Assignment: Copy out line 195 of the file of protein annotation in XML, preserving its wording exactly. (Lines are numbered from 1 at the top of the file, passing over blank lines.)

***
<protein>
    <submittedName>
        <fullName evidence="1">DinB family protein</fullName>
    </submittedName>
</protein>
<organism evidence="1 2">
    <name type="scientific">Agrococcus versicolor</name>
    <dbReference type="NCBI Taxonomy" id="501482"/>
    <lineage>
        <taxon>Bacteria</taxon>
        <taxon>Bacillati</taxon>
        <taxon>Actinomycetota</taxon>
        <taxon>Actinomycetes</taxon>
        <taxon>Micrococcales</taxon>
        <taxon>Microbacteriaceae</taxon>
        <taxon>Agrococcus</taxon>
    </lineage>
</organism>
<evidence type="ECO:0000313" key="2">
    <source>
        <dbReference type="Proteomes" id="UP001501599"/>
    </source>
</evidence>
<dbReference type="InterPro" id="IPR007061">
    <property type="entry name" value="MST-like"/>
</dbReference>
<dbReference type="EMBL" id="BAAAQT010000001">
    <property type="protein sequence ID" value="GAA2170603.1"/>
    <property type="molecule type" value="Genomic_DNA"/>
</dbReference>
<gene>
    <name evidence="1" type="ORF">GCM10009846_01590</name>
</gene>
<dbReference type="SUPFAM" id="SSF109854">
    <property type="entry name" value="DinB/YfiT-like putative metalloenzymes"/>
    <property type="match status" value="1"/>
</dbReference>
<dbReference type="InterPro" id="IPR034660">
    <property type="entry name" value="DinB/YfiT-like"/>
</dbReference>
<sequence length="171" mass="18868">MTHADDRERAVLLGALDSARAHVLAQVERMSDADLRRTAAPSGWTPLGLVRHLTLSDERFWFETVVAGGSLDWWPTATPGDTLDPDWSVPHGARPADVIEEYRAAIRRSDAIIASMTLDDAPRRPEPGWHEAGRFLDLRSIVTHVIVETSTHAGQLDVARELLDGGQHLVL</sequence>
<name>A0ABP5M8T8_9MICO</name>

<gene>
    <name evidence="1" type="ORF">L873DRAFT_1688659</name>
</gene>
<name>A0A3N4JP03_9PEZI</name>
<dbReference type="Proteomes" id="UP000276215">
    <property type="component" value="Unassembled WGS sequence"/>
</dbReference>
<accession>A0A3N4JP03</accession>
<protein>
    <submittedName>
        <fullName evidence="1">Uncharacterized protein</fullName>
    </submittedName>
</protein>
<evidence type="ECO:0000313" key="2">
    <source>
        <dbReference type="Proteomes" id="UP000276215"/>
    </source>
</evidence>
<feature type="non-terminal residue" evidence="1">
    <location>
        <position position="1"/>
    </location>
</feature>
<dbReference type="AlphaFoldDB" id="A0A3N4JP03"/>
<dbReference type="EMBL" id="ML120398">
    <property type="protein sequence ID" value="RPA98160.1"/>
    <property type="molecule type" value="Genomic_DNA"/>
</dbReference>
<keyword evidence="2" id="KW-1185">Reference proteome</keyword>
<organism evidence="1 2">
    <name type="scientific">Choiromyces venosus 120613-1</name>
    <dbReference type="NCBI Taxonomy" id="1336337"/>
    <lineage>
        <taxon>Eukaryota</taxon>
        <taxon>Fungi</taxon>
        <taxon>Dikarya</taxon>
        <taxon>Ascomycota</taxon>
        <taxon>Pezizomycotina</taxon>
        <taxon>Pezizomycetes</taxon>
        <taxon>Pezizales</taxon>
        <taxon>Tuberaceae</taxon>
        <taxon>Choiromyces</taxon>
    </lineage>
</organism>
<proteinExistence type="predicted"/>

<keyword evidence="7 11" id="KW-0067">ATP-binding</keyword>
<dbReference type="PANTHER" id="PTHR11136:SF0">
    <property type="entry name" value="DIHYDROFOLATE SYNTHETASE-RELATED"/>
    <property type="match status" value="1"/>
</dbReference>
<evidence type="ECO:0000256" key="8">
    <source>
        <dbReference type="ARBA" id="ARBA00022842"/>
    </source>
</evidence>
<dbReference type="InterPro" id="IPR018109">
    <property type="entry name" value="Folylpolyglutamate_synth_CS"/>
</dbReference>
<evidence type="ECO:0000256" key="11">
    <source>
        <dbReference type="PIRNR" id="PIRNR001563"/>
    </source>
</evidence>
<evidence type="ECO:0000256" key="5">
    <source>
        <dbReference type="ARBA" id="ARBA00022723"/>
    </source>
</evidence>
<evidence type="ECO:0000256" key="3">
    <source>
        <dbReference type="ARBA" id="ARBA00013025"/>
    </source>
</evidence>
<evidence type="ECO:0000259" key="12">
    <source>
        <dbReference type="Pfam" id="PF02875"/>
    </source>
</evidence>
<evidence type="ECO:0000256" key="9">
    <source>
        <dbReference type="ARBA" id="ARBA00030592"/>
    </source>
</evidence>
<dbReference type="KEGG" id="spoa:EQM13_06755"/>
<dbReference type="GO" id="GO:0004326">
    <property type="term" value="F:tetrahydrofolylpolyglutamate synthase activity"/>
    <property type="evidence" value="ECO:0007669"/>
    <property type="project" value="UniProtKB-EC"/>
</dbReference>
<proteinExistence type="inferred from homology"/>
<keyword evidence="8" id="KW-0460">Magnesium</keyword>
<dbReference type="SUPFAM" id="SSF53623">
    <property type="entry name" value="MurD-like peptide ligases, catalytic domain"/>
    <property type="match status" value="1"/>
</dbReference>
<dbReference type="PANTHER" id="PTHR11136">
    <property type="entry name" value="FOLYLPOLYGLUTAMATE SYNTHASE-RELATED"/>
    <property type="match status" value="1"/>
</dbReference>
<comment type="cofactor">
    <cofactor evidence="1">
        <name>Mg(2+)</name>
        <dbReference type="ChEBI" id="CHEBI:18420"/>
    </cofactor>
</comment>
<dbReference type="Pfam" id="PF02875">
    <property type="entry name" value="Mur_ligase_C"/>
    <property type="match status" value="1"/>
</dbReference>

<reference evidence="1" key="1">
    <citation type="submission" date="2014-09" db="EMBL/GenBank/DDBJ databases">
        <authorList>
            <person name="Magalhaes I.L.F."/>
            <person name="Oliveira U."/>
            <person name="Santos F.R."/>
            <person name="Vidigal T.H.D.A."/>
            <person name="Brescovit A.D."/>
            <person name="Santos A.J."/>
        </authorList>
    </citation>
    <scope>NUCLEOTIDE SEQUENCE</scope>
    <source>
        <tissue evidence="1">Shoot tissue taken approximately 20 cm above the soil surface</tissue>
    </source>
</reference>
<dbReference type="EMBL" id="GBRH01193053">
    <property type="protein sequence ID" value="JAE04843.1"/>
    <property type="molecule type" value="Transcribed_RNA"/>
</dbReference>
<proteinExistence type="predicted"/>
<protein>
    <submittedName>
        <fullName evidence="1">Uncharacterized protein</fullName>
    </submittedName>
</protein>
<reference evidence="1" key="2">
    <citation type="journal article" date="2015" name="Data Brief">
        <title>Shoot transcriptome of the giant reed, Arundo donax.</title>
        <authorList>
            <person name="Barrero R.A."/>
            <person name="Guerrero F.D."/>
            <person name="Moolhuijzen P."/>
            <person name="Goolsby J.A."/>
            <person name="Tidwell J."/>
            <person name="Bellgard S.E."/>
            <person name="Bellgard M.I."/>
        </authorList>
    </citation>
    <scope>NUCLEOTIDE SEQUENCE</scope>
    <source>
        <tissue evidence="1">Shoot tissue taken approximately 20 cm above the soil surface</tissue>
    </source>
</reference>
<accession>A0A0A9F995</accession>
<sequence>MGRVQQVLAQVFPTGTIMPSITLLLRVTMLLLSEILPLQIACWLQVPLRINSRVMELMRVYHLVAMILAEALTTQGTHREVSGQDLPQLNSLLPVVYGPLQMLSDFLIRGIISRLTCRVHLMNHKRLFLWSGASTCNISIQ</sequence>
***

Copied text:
</reference>